Here’s my conclusion: for a restless mind inhabiting an impatient body, the Catholic liturgy is a perfect match. I stand to greet the priest. I spread my eager arms in welcome and can almost feel the Holy Spirit resting on them. I kneel and say the familiar responses with the rest of my brothers and sisters. I sit, my butt on the wooden pew, but not for long. For throughout the service I am standing, kneeling and saying prayers out loud — and listening to a homily graced by brevity and direct visual images which I can remember. (Thanks be to God.) If at any time my thoughts wander, I look at the colorful windows and construct a story about Mary in her red and blue robe; I look at the color of the priest’s vestments, which anchors me to the season we are in.

Then I walk forward to receive the host in my hand, after a reverential bow that reminds me why I am here and Who I am encountering. God. In the bread. In the colors of the windows. In the grotto by the church’s entrance and in the holy water. And God in the people on either side of me — men with thinning hair, ladies with coiffed dos, kids trying to behave themselves, two people behind me in wheelchairs. The people of God together.

My straying mind finds a place in God’s heart, and I am at ease for a little while, touched by grace. Then I get to share the peace with others in the congregation by shaking hands. (Please, waving and peace signs do not do it for me. I need to press your flesh, hold your hand for a moment and feel the warmth under your skin. It connects me.)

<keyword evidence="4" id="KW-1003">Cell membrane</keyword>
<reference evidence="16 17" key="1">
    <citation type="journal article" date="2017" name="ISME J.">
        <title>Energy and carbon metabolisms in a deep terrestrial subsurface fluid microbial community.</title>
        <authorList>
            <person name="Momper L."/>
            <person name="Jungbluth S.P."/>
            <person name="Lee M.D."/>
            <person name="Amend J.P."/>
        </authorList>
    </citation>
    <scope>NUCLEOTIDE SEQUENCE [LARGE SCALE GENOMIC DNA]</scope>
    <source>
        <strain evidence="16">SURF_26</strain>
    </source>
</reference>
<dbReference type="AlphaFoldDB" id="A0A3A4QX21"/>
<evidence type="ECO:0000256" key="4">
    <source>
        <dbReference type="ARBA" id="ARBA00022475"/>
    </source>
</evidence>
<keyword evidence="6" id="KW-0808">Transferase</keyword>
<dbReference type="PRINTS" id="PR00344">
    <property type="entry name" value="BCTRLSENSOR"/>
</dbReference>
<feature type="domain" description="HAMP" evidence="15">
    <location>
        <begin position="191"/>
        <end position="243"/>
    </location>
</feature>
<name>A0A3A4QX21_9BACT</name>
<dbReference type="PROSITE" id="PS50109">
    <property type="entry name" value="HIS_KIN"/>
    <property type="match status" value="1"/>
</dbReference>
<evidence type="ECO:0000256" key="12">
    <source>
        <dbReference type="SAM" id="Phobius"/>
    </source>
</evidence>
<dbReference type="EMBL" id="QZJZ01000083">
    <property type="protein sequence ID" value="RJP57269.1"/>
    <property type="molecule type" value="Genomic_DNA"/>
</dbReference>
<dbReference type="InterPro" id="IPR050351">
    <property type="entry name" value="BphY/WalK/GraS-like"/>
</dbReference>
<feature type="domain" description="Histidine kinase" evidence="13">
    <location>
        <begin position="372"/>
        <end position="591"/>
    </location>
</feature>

At the end I step out into the world with the sense of having had my brain and spirit soothed like hair combed by a gentle mother who knows I need to be quieted like a child in her lap, ready for life again, my restless heart calm.

 
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The Author : Annie Turner
Ann Turner is a passionate convert to the Catholic faith, who is also passionate about life in general, small dogs, food and wine, friends, nature, and the blessing that comes from just showing up and being a witness with other people. Follow Ann's faith journey & more at: itsthegodthing.blogspot.com. Ann is also the published author of over forty children's books. She loves to hear from her readers.
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  • aliciapiensa

    This is such a loving reflection of the mass and our participation in it (on whatever level we do). It was great to read it!

  • Ann W. Turner

    Thanks, Dan and Meredith, and I didn’t even get to the smells and how that also helps to orient us to the sacred. I suspect that for us ADHD folks, smells and the memories they invoke are an important part of worship in a Catholic Church and stay with us far longer than we imagine.

  • Meredith Gould, PhD

    Appreciate the wisdom you’ve expressed. The multi-sensory experience of Catholic worship satisfies on so many levels — outer and inner. Bless you!

  • Dan Hogan

    Beautiful!! If only you could distribute it to all teachers who insist upon quiet/staying in your seat/being still in spite of childrens’ needs to move! As a catechist for many years, dealing with small ‘squirmers’ constantly, I always found the fruit of allowing for childrens’ need to move to be positive reaction to me and to my lessons… Keep up the good work!!!